Sunday, 6 September 2015

Mapping asylum, continued

Here's a geographically accurate map of Europe:

Now, here's what happens when we adjust the area of each country according to the number of asylum seekers each nation registered as arriving between April and June this year:

Hopefully you'll notice straight away that it isn't the UK which has swollen significantly in size. It's central Europe  - in particular Germany and Italy - and Sweden, too.

That's because while the UK received 32,300 applications from adults and their dependents, Italy received 63,700 - nearly twice as many. Sweden received 81,300. And Germany? Germany received 173,100.

Even that, though, doesn't really give a sense of the 'burden' - if such a word is appropriate - that each country is carrying when it comes to refugees. Germany, after all, has a significantly larger population than other European nations. So I suppose you could argue that Germany can comfortably accommodate a higher number of refugees.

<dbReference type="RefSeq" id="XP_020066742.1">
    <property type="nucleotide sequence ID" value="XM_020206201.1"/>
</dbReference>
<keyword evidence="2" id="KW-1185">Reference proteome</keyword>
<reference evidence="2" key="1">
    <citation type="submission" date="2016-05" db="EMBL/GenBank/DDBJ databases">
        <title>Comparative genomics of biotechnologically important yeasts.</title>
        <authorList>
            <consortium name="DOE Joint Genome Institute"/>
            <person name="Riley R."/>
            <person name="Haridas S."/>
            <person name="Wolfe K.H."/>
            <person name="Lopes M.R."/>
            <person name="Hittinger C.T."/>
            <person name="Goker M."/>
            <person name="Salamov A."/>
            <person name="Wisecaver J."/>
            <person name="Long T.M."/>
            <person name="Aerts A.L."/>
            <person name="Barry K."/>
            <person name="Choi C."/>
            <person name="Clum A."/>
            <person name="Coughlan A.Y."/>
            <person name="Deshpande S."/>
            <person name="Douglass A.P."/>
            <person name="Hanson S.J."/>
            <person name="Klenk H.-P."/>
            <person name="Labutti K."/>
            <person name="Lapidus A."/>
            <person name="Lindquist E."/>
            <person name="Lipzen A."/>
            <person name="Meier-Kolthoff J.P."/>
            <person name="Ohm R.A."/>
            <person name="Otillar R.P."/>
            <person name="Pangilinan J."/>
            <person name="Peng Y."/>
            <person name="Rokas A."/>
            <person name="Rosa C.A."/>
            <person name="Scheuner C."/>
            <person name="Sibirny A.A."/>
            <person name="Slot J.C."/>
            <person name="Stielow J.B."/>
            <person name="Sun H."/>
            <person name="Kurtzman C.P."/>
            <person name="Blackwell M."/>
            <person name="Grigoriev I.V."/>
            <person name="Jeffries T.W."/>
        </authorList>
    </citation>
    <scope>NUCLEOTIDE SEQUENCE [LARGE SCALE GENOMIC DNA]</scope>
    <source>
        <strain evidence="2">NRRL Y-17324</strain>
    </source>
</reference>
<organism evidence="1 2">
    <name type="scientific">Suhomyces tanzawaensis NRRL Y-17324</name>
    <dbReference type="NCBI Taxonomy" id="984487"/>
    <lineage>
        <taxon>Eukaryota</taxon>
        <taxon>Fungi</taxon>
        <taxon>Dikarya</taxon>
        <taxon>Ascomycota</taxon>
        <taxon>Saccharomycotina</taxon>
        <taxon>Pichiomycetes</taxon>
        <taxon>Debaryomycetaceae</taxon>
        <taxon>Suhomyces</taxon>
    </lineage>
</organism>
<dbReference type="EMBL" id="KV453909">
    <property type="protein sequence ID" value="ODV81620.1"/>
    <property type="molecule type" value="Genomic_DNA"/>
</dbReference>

So here's a final cartogram. In this one, the size of each country is determined solely by the proportion of the current population who are asylum seekers:

Suddenly the UK doesn't look so big. And it isn't: as a proportion of the total population, Sweden has 16 times more asylum seekers than we do. Hungary has around eight times as many. We may be a European giant in economic terms; when it comes to taking in refugees, despite all the sensationalist headlines, we are far from a major player.

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